Dark matter: are mice the solution to missing heritability?
- 1 Department of Human Genetics, The University of Chicago, Chicago, IL, USA
- 2 Department of Psychiatry and Behavioral Neuroscience, The University of Chicago, Chicago IL, USA
Genome-wide association studies (GWAS) in humans have identified hundreds of single nucleotide polymorphisms associated with complex traits, yet for most traits studied, the sum total of all these identified variants fail to explain a significant portion of the heritable variation. Reasons for this “missing heritability” are thought to include the existence of rare causative variants not captured by current genotyping arrays, structural variants that go undetected by existing technology, insufficient power to identify multi-gene interactions, small sample sizes, and the influence of environmental and epigenetic effects. As genotyping technologies have evolved it has become inexpensive and relatively straightforward to perform GWAS in mice. Mice offer a powerful tool for elucidating the genetic architecture of behavioral and physiological traits, and are complementary to human studies. Unlike F2 crosses of inbred strains, advanced intercross lines, heterogeneous stocks, outbred, and wild-caught mice have more rapid breakdown of linkage disequilibrium which allow for increasingly high resolution mapping. Because some of these populations are created using a small number of founder chromosomes they are not expected to harbor rare alleles. We discuss the differences between these mouse populations and examine their potential to overcome some of the pitfalls that have plagued human GWAS studies.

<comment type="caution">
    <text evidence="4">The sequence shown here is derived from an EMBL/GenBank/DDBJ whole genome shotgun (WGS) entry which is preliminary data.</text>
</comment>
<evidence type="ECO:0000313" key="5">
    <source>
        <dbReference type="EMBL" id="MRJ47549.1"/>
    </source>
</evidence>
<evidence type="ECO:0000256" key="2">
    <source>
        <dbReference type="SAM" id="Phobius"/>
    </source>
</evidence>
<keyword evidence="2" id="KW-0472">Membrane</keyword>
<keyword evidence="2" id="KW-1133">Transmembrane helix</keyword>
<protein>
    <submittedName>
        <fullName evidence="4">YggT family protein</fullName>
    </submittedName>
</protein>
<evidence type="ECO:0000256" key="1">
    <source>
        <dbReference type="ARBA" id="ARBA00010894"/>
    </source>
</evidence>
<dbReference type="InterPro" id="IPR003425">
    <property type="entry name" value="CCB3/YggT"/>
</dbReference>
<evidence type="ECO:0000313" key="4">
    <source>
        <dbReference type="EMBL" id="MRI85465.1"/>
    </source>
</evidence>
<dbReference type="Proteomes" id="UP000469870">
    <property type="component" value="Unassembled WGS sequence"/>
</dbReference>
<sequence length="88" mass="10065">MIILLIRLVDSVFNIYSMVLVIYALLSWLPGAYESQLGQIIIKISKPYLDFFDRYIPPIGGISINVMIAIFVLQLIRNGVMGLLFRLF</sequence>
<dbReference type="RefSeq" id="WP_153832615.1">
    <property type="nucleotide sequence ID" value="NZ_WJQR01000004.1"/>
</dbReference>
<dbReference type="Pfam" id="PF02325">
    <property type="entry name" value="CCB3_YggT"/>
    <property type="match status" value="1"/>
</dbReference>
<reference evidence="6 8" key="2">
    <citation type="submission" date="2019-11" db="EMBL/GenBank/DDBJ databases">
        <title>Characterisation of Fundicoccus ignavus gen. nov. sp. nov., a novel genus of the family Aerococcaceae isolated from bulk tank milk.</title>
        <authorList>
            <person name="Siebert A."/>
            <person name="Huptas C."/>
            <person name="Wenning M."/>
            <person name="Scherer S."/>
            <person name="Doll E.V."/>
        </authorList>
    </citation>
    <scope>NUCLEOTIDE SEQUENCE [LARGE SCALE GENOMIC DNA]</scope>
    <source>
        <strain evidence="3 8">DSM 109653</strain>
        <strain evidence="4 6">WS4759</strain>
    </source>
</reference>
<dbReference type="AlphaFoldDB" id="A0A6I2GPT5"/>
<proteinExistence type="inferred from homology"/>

Keywords: GWAS, quantitative trait loci, complex traits, forward genetics, advanced intercross lines, heterogeneous stock, outbred mice, wild mice
Citation: Parker CC and Palmer AA (2011) Dark matter: are mice the solution to missing heritability?. Front. Gene. 2:32. doi: 10.3389/fgene.2011.00032
Received: 18 March 2011;
Paper pending published: 19 April 2011;
Accepted: 01 June 2011; Published online: 13 June 2011.
Edited by:Theodore Garland, University of California Riverside, USA
Reviewed by:Bret Payseur, University of Wisconsin – Madison, USA
Scott A. Kelly, University of North Carolina Chapel Hill, USA
Copyright: © 2011 Parker and Palmer. This is an open-access article subject to a non-exclusive license between the authors and Frontiers Media SA, which permits use, distribution and reproduction in other forums, provided the original authors and source are credited and other Frontiers conditions are complied with.
*Correspondence: Abraham A. Palmer, Department of Human Genetics, University of Chicago, 920 E 58th Street, CLSC-507D, Chicago, IL 60637, USA. e-mail: firstname.lastname@example.org